By Steve Silverman-
(CBS) It’s not what the Bruins are doing. It’s what the Blackhawks are not doing.
Joel Quenneville and his players now know first-hand what they probably picked up on videotape before the start of the series: That the Boston Bruins are a formidable team that is playing in peak form.
Boston head coach Claude Julien’s analysis of his team’s play following their 2-0 victory in Game 3 was simple and straight forward. “We are playing our best hockey of the year,” Julien said.
The Bruins do it with a stifling defense, one that punishes opponents who dare to come into the offensive zone, try to establish position and make plays in the dirty areas.
There’s something quite valuable about those dirty areas or else the Bruins wouldn’t protect it with so much fervor. But therein lies the formula for winning. It’s one that the Blackhawks played so well during the regular season and have embraced when they needed to in the postseason.
They must establish their position near Tuukka Rask in the Boston goal and between the circles. They must take the hits and return to those dirty areas with a fervor if they are going to turn the series around.
It’s hard, painful and challenging, but if they don’t do that they have to take their shots from the outside. That doesn’t work against the Bruins. Rask is too sharp in goal and the defense is too adept at blocking those shots.
At the start of the series, and even after the first game, the general thought was that the Blackhawks had the advantage in speed and skill. Those edges were on display in the first period of Game 2, but they have not been seen since then.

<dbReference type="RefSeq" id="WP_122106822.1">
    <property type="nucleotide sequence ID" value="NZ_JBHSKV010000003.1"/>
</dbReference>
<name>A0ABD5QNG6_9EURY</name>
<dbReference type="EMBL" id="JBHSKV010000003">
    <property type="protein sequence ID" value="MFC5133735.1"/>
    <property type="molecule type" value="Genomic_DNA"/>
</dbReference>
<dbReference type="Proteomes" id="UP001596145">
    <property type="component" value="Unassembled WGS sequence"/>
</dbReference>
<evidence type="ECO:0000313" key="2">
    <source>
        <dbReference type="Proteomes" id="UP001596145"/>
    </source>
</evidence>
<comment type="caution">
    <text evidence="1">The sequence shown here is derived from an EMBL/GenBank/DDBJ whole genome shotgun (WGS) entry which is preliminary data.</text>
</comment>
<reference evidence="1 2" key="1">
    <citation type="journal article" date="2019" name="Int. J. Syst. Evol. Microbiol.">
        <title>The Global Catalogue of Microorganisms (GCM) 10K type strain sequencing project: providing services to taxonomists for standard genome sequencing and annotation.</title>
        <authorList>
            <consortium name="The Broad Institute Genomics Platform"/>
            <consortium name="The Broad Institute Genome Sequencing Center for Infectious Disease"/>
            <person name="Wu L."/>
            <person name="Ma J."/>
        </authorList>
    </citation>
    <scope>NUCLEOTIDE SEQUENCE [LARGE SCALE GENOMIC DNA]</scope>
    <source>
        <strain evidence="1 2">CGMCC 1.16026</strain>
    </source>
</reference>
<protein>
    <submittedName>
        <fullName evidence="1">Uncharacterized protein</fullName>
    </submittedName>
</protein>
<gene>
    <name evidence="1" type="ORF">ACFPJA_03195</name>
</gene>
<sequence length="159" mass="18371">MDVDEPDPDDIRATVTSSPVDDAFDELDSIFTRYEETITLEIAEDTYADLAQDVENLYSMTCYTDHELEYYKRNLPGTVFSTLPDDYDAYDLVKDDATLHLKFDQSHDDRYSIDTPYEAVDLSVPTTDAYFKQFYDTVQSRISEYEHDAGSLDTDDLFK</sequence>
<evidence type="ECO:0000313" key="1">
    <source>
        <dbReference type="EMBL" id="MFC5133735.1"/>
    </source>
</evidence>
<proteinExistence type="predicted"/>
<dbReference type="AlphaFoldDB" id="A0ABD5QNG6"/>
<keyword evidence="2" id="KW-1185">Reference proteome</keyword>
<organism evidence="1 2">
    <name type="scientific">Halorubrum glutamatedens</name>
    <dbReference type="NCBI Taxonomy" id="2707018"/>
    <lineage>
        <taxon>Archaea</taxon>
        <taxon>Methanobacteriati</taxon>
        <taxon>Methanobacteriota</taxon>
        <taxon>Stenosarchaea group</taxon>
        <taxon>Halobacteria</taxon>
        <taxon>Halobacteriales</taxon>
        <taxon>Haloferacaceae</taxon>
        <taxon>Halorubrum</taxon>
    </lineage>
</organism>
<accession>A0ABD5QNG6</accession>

There is little time for Quenneville, Jonathan Toews, Patrick Kane and Patrick Sharp to sit around and wonder how this has happened. It’s about moving forward because the Blackhawks still have the opportunity to square this series Wednesday night by playing to their strength.
If they can show some fight down low and demonstrate some pushback against the Bruins, that’s when they may open up the ice and get a chance to use their skill and speed again.
If there is no open ice, the Blackhawks can’t use their stickhandling, slick passing and accurate shooting. They are going to have to pay the price, take the punishment and show more grit than they had in Game 3.
The 2-0 margin felt a lot bigger by game’s end. The only time the Blackhawks mounted any kind of a rally came in the final moments when the game was in the desperation mode. That’s when they controlled the puck in the offensive zone and gained a few opportunities in the Boston zone.
Prior to that, the Blackhawks seemed to be chasing the puck most of the night. That’s what happens when they lose 40 of 56 face-offs on the night. Patrice Bergeron won 24-of-28 face-offs for the Bruins, and that’s simply unacceptable. Bergeron destroyed Toews (8-2), Michal Handzus (8-0) and Marcus Krueger (4-1) and that helped suck the life out of the Chicago offense.
The frustration level was obvious when Bryan Bickell tried to take the fight to Zdeno Chara and Andrew Shaw did the same with Brad Marchand in the final minute. Taking on Chara is almost always going to be a losing battle, but at least it showed that Bickell is willing to do something to gain his space in front of the net.
That may have been a message to the Bruins that the fourth game is not going to be as easy to manage. Quenneville needs to make sure the rest of the team understands that they have to hold their ground against the Bruins and do it for 60 minutes.
Steve Silverman is an award-winning writer, covering sports since 1980. Silverman was with Pro Football Weekly for 10 years and his byline has appeared in the Wall Street Journal, Playboy, NFL.com and The Sporting News. He is the author of four books, including Who’s Better, Who’s Best in Football — The Top 60 Players of All-Time. Follow him on Twitter (@profootballboy) and read more of his CBS Chicago columns here.